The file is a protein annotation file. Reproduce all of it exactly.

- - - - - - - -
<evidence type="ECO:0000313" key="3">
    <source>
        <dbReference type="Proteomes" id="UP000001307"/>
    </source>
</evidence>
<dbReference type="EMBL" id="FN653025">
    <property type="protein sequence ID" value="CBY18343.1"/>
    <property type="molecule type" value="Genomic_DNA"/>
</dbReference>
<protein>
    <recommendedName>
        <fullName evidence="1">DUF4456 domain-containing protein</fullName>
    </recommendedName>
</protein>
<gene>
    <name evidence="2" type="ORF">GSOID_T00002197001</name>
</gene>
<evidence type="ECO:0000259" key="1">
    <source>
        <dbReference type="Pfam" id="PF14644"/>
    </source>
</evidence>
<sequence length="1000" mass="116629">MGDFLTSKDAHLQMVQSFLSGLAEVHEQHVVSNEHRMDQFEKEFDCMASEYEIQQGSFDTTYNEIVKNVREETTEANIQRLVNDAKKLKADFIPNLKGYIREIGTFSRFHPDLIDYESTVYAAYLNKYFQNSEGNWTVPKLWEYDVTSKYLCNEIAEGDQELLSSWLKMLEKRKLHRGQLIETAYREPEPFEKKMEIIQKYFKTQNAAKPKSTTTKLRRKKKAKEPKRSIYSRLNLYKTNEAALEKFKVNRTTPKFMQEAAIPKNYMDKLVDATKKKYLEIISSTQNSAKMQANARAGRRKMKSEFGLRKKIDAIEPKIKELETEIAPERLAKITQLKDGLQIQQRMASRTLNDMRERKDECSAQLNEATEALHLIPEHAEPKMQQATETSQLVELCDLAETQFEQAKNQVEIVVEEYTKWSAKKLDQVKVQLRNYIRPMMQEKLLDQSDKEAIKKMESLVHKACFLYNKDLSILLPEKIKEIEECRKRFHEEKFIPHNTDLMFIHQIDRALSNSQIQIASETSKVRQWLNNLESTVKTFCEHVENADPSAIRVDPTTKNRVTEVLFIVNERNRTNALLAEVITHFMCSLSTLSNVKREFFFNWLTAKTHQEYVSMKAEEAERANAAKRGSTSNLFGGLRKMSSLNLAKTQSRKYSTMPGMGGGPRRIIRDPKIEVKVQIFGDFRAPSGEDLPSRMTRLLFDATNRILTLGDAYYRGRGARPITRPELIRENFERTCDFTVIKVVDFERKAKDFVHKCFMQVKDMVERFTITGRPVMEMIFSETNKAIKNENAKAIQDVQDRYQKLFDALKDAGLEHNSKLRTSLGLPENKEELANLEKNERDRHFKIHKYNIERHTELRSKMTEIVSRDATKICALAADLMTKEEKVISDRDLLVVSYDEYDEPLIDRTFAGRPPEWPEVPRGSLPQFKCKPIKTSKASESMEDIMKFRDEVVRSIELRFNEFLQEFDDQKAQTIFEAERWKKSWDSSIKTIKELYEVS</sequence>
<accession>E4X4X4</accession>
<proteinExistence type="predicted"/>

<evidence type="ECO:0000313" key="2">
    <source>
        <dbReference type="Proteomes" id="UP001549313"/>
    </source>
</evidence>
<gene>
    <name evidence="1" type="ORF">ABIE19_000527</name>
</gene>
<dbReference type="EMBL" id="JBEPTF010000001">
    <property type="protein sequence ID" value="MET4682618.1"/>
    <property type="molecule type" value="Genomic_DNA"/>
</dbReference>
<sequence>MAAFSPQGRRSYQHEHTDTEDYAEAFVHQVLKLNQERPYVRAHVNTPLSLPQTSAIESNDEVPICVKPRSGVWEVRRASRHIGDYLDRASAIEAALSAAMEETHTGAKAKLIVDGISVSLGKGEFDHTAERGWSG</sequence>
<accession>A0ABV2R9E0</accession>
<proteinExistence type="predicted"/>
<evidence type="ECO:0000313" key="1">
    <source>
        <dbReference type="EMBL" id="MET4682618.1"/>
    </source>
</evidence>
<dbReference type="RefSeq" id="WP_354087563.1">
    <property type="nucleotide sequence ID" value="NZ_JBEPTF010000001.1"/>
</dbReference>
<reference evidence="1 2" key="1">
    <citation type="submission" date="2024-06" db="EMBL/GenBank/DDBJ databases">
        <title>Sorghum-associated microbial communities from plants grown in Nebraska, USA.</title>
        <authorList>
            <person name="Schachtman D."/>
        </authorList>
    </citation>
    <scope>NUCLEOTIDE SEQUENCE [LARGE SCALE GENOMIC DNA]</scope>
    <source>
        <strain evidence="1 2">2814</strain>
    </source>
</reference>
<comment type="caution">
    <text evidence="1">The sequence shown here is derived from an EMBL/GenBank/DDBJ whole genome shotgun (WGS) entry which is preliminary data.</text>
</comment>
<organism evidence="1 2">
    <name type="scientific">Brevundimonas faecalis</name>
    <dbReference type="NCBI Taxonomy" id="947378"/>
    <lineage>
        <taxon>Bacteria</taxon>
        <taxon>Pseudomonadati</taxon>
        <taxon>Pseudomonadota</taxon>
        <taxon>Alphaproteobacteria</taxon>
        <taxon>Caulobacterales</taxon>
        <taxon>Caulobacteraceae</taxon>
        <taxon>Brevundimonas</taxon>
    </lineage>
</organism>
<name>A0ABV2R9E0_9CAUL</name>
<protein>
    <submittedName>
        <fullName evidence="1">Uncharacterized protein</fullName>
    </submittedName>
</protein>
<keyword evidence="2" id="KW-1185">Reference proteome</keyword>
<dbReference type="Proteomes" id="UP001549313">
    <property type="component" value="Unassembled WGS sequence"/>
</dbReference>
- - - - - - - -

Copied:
<evidence type="ECO:0000313" key="3">
    <source>
        <dbReference type="Proteomes" id="UP000001307"/>
    </source>
</evidence>
<dbReference type="EMBL" id="FN653025">
    <property type="protein sequence ID" value="CBY18343.1"/>
    <property type="molecule type" value="Genomic_DNA"/>
</dbReference>
<protein>
    <recommendedName>
        <fullName evidence="1">DUF4456 domain-containing protein</fullName>
    </recommendedName>
</protein>
<gene>
    <name evidence="2" type="ORF">GSOID_T00002197001</name>
</gene>
<evidence type="ECO:0000259" key="1">
    <source>
        <dbReference type="Pfam" id="PF14644"/>
    </source>
</evidence>
<sequence length="1000" mass="116629">MGDFLTSKDAHLQMVQSFLSGLAEVHEQHVVSNEHRMDQFEKEFDCMASEYEIQQGSFDTTYNEIVKNVREETTEANIQRLVNDAKKLKADFIPNLKGYIREIGTFSRFHPDLIDYESTVYAAYLNKYFQNSEGNWTVPKLWEYDVTSKYLCNEIAEGDQELLSSWLKMLEKRKLHRGQLIETAYREPEPFEKKMEIIQKYFKTQNAAKPKSTTTKLRRKKKAKEPKRSIYSRLNLYKTNEAALEKFKVNRTTPKFMQEAAIPKNYMDKLVDATKKKYLEIISSTQNSAKMQANARAGRRKMKSEFGLRKKIDAIEPKIKELETEIAPERLAKITQLKDGLQIQQRMASRTLNDMRERKDECSAQLNEATEALHLIPEHAEPKMQQATETSQLVELCDLAETQFEQAKNQVEIVVEEYTKWSAKKLDQVKVQLRNYIRPMMQEKLLDQSDKEAIKKMESLVHKACFLYNKDLSILLPEKIKEIEECRKRFHEEKFIPHNTDLMFIHQIDRALSNSQIQIASETSKVRQWLNNLESTVKTFCEHVENADPSAIRVDPTTKNRVTEVLFIVNERNRTNALLAEVITHFMCSLSTLSNVKREFFFNWLTAKTHQEYVSMKAEEAERANAAKRGSTSNLFGGLRKMSSLNLAKTQSRKYSTMPGMGGGPRRIIRDPKIEVKVQIFGDFRAPSGEDLPSRMTRLLFDATNRILTLGDAYYRGRGARPITRPELIRENFERTCDFTVIKVVDFERKAKDFVHKCFMQVKDMVERFTITGRPVMEMIFSETNKAIKNENAKAIQDVQDRYQKLFDALKDAGLEHNSKLRTSLGLPENKEELANLEKNERDRHFKIHKYNIERHTELRSKMTEIVSRDATKICALAADLMTKEEKVISDRDLLVVSYDEYDEPLIDRTFAGRPPEWPEVPRGSLPQFKCKPIKTSKASESMEDIMKFRDEVVRSIELRFNEFLQEFDDQKAQTIFEAERWKKSWDSSIKTIKELYEVS</sequence>
<accession>E4X4X4</accession>
<proteinExistence type="predicted"/>

<evidence type="ECO:0000313" key="2">
    <source>
        <dbReference type="Proteomes" id="UP001549313"/>
    </source>
</evidence>
<gene>
    <name evidence="1" type="ORF">ABIE19_000527</name>
</gene>
<dbReference type="EMBL" id="JBEPTF010000001">
    <property type="protein sequence ID" value="MET4682618.1"/>
    <property type="molecule type" value="Genomic_DNA"/>
</dbReference>
<sequence>MAAFSPQGRRSYQHEHTDTEDYAEAFVHQVLKLNQERPYVRAHVNTPLSLPQTSAIESNDEVPICVKPRSGVWEVRRASRHIGDYLDRASAIEAALSAAMEETHTGAKAKLIVDGISVSLGKGEFDHTAERGWSG</sequence>
<accession>A0ABV2R9E0</accession>
<proteinExistence type="predicted"/>
<evidence type="ECO:0000313" key="1">
    <source>
        <dbReference type="EMBL" id="MET4682618.1"/>
    </source>
</evidence>
<dbReference type="RefSeq" id="WP_354087563.1">
    <property type="nucleotide sequence ID" value="NZ_JBEPTF010000001.1"/>
</dbReference>
<reference evidence="1 2" key="1">
    <citation type="submission" date="2024-06" db="EMBL/GenBank/DDBJ databases">
        <title>Sorghum-associated microbial communities from plants grown in Nebraska, USA.</title>
        <authorList>
            <person name="Schachtman D."/>
        </authorList>
    </citation>
    <scope>NUCLEOTIDE SEQUENCE [LARGE SCALE GENOMIC DNA]</scope>
    <source>
        <strain evidence="1 2">2814</strain>
    </source>
</reference>
<comment type="caution">
    <text evidence="1">The sequence shown here is derived from an EMBL/GenBank/DDBJ whole genome shotgun (WGS) entry which is preliminary data.</text>
</comment>
<organism evidence="1 2">
    <name type="scientific">Brevundimonas faecalis</name>
    <dbReference type="NCBI Taxonomy" id="947378"/>
    <lineage>
        <taxon>Bacteria</taxon>
        <taxon>Pseudomonadati</taxon>
        <taxon>Pseudomonadota</taxon>
        <taxon>Alphaproteobacteria</taxon>
        <taxon>Caulobacterales</taxon>
        <taxon>Caulobacteraceae</taxon>
        <taxon>Brevundimonas</taxon>
    </lineage>
</organism>
<name>A0ABV2R9E0_9CAUL</name>
<protein>
    <submittedName>
        <fullName evidence="1">Uncharacterized protein</fullName>
    </submittedName>
</protein>
<keyword evidence="2" id="KW-1185">Reference proteome</keyword>
<dbReference type="Proteomes" id="UP001549313">
    <property type="component" value="Unassembled WGS sequence"/>
</dbReference>